Who Really Controls the Chargers Future in San Diego?

Stan Kroenke's grand plan may not yet be fully known

NBC 7's Derek Togerson offers a theory on what could be big changes for the NFL in this commentary

When negotiations between the local government and the Chargers begin on Tuesday, one man will have more leverage on an NFL team going to Los Angeles than anyone else in the room. That man will not even be in the room.

Rams owner Stan Kroenke is the man pulling the strings now. He has been for quite some time. On Sunday morning the first real step towards building an NFL stadium in L.A. was taken when the stands at the old Hollywood Park race track came tumbling down.

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Kroenke is going to build a stadium in Inglewood. Odds are he’s going to be well on the road to having it up long before the Chargers or Raiders can even get a shovel in the ground in Carson. Kroenke has secured the financing to build the $1.86 billion dollar stadium with help from private investors willing to put up money to get the deal done then enjoy a handsome return on that investment once the facility is up and running.

Kroenke is the only owner the Rams have. It’s not a group like some other pro sports franchises. In the last team value rankings conducted by Forbes his franchise was the least-valuable in the NFL at just under $1 billion. Most sports economists say a team that moves to the L.A. market immediately doubles in value, at least.

That’s the basis for my hunch: Stan Kroenke is not going to be the owner of the Rams. He’s going to be the owner of the Broncos.

Kroenke will not have to put up a whole lot of his own money to build the Inglewood stadium. Once it’s ready to go his team will be worth in excess of $2 billion. Kroenke is an astute businessman. He understands the concept of “selling high.” Well, when is the team going to have more value than it does when it moves in a brand new home in the nation’s second-largest media market?

The Broncos are going to be put up for sale soon. Sadly, long-time owner Pat Bowlen is suffering from Alzheimer's disease. He wants to keep the team in the family but his brother John has no interest. Although a couple of his children have expressed a desire to try, the NFL is unsure if any of them are up to the task. The league has given the family a soft deadline of the start of the 2016 to figure out whom, if anyone takes over.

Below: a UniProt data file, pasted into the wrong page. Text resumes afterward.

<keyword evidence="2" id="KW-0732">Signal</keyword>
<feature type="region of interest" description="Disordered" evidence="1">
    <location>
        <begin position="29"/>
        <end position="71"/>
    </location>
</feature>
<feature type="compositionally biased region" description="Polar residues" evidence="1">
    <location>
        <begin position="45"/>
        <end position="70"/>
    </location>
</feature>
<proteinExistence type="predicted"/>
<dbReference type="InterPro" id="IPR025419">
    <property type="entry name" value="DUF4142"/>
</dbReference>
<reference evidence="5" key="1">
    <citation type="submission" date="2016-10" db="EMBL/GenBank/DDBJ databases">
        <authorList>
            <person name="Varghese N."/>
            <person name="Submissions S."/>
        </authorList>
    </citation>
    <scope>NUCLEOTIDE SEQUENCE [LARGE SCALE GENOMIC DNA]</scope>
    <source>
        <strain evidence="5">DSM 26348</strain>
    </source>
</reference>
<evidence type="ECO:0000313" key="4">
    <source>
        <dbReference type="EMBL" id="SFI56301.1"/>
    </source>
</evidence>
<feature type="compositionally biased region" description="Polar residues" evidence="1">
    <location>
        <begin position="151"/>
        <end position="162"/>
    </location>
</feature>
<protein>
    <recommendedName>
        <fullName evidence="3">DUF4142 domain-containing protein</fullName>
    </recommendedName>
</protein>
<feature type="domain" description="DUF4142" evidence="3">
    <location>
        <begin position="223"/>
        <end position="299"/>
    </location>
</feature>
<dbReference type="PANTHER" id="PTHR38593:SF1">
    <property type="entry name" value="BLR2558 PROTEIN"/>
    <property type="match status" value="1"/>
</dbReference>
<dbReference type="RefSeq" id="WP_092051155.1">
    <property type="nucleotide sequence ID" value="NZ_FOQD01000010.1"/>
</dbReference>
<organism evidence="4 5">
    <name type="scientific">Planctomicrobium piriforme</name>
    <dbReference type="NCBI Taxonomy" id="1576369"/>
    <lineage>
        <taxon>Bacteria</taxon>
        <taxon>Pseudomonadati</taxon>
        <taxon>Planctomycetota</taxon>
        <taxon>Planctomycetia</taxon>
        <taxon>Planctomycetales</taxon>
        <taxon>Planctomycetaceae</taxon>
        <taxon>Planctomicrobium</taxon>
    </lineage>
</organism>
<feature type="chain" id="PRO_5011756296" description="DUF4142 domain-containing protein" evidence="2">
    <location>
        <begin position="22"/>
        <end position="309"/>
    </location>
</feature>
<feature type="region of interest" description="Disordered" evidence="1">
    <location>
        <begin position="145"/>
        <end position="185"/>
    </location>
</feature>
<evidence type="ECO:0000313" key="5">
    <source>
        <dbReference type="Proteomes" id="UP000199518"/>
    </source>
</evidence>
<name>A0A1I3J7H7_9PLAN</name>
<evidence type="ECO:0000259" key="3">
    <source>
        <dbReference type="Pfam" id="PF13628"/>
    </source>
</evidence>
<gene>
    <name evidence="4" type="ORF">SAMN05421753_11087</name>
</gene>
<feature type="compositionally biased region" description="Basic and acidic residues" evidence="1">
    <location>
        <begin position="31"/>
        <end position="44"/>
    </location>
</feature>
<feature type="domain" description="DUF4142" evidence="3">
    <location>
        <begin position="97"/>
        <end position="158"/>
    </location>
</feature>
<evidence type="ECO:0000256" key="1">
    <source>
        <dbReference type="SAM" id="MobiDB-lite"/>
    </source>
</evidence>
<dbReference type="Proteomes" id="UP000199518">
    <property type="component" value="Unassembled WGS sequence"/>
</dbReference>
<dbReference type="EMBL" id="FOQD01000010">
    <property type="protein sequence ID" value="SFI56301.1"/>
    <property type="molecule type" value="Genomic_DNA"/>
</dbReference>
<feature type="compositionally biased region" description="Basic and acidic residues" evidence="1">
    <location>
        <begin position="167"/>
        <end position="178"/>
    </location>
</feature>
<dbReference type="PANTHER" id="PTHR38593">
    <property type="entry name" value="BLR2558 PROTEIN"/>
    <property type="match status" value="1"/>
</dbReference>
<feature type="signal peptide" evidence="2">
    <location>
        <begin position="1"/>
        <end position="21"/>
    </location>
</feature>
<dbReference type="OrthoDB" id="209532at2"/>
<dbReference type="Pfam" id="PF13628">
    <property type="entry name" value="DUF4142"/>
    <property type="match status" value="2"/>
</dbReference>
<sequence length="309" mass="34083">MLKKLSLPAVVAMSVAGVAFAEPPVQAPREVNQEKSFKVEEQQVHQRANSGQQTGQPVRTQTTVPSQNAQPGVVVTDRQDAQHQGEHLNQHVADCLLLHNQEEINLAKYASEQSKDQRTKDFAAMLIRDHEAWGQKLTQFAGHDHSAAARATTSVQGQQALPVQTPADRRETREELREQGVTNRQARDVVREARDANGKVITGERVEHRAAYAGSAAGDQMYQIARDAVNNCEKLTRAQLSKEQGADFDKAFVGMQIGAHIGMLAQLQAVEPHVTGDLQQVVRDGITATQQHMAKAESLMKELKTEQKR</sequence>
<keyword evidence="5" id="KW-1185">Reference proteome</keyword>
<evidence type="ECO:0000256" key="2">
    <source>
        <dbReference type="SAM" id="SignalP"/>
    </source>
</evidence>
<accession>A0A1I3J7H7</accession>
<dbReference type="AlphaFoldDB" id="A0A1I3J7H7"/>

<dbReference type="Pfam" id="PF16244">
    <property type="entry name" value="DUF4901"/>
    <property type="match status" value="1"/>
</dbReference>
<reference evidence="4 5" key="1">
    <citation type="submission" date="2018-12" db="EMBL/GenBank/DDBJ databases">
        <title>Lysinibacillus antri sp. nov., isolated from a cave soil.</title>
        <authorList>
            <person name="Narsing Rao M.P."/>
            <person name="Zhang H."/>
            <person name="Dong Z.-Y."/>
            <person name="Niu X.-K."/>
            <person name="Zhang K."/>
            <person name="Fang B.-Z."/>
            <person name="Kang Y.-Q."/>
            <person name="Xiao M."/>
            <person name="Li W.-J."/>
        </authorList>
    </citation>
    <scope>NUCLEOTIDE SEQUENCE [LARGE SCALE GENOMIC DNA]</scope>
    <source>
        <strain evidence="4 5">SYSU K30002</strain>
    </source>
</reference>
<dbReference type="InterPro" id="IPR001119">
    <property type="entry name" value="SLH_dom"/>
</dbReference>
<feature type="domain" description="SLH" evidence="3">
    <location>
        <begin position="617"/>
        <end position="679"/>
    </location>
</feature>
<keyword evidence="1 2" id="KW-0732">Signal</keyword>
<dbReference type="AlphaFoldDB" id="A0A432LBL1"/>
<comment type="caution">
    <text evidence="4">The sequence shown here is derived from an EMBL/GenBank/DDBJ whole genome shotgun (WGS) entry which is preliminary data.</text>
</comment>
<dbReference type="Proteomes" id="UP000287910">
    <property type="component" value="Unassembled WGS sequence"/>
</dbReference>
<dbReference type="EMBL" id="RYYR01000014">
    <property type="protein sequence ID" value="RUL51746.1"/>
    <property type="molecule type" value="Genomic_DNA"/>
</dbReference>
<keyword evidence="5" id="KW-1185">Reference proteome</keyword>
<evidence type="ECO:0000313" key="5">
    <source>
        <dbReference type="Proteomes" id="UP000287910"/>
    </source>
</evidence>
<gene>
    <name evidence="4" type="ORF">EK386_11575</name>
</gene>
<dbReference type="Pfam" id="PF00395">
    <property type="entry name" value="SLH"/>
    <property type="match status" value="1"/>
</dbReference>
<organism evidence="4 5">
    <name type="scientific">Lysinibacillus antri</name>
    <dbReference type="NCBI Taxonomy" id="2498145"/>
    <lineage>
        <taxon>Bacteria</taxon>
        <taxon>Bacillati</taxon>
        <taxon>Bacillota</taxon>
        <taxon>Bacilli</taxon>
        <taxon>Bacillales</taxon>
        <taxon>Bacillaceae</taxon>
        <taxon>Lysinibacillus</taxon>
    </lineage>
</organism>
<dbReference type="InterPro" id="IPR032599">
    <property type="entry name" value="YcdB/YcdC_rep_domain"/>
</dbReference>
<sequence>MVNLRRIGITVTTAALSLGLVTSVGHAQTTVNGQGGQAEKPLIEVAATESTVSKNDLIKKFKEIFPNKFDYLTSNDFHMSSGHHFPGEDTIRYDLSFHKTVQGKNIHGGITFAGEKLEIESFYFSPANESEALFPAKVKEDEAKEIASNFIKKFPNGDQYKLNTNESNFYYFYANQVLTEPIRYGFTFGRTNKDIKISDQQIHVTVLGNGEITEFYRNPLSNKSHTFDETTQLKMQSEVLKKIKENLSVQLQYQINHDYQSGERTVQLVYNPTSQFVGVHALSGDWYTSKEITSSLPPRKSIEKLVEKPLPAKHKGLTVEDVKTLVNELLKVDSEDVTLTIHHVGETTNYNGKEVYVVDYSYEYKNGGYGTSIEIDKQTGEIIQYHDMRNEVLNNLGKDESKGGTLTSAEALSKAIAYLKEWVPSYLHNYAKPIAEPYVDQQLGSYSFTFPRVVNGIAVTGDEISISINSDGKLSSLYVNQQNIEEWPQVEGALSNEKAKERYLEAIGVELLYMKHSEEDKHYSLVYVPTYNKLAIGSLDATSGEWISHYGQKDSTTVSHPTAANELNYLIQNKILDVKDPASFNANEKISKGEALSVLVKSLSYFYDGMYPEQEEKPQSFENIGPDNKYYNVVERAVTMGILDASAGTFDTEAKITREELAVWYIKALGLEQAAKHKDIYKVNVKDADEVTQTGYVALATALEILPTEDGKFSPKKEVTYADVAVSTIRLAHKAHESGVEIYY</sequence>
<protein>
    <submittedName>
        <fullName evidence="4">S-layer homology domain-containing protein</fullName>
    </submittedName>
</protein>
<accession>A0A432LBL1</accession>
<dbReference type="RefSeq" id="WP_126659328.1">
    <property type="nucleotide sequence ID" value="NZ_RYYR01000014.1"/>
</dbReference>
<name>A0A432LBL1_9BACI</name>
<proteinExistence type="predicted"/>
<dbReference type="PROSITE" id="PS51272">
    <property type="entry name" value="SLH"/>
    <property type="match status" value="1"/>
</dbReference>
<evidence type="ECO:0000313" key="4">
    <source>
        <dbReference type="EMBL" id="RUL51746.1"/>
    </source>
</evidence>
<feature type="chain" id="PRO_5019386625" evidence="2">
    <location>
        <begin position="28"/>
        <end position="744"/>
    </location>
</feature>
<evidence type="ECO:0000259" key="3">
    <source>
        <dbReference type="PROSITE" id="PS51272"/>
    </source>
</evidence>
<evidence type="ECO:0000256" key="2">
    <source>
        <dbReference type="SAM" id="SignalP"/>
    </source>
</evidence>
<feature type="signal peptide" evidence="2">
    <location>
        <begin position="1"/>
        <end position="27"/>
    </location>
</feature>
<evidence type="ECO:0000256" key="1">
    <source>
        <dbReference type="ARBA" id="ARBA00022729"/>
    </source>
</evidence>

2016 is also the year the NFL would like to see a team in Los Angeles. Kroenke already oversees the vast majority of the Colorado sports scene. His company, Kroenke Sports Enterprises, owns the Nuggets, Avalanche, Rapids of MLS, and Mammoth of the National Lacrosse League, as well as the Pepsi Center (where the Nuggets and Avs play). It’s a violation of NFL rules for Kroenke to own franchises in other sports in other cities, but the man is so financially powerful the league has overlooked it for years.

The NFL wants to have Stan Kroenke owning a franchise. He’s good for business. Making it one of their “glory” franchises, one with a rich history of success and a rabid fan base in a market where Kroenke is already entrenched would be a best-case scenario. I believe this has been Kroenke’s end game all along.

The Broncos are valued by Forbes at about $1.5 billion. Bowlen bought the team in 1984 for a mere $78 million. Kroenke can sell his Rams to an ownership group in the L.A. market for a heck of a lot more than $2 billion. If the Clippers can go for that amount, tack on another $500 million (at least) for an NFL franchise.

That means Kroenke can sell one team at a massive profit then turn around and buy the one he’s always really wanted for relative peanuts. Make no mistake, the Bowlen family would choose to sell to Stan in a heartbeat, too. Until the Arena Football League folded in 2008, Pat Bowlen co-owned the Colorado Crush with John Elway and … Stan Kroenke.

They know each other. They like each other. They’ll help each other out.

So where does that leave the Chargers? Since the NFL is not going to allow three teams in Los Angeles and the Bolts need help from the Raiders to build in Carson, they really have three options:

Either in a race they can’t win to be the first to L.A., playing second-fiddle to the Rams in Inglewood, or squarely at the negotiating table with the city of San Diego to honestly work and get a stadium deal done here.

My gut tells me Stan Kroenke has been orchestrating this for years. He put the ball in motion to get to L.A. so he could make a monster profit off one team, then buy another team from an ailing friend. And there could even be more to it than that. One thing everybody needs to keep in mind is this: when Stan Kroenke puts his mind to something, he makes that thing happen, and usually it’s on a much grander scale than anyone else could ever anticipate.

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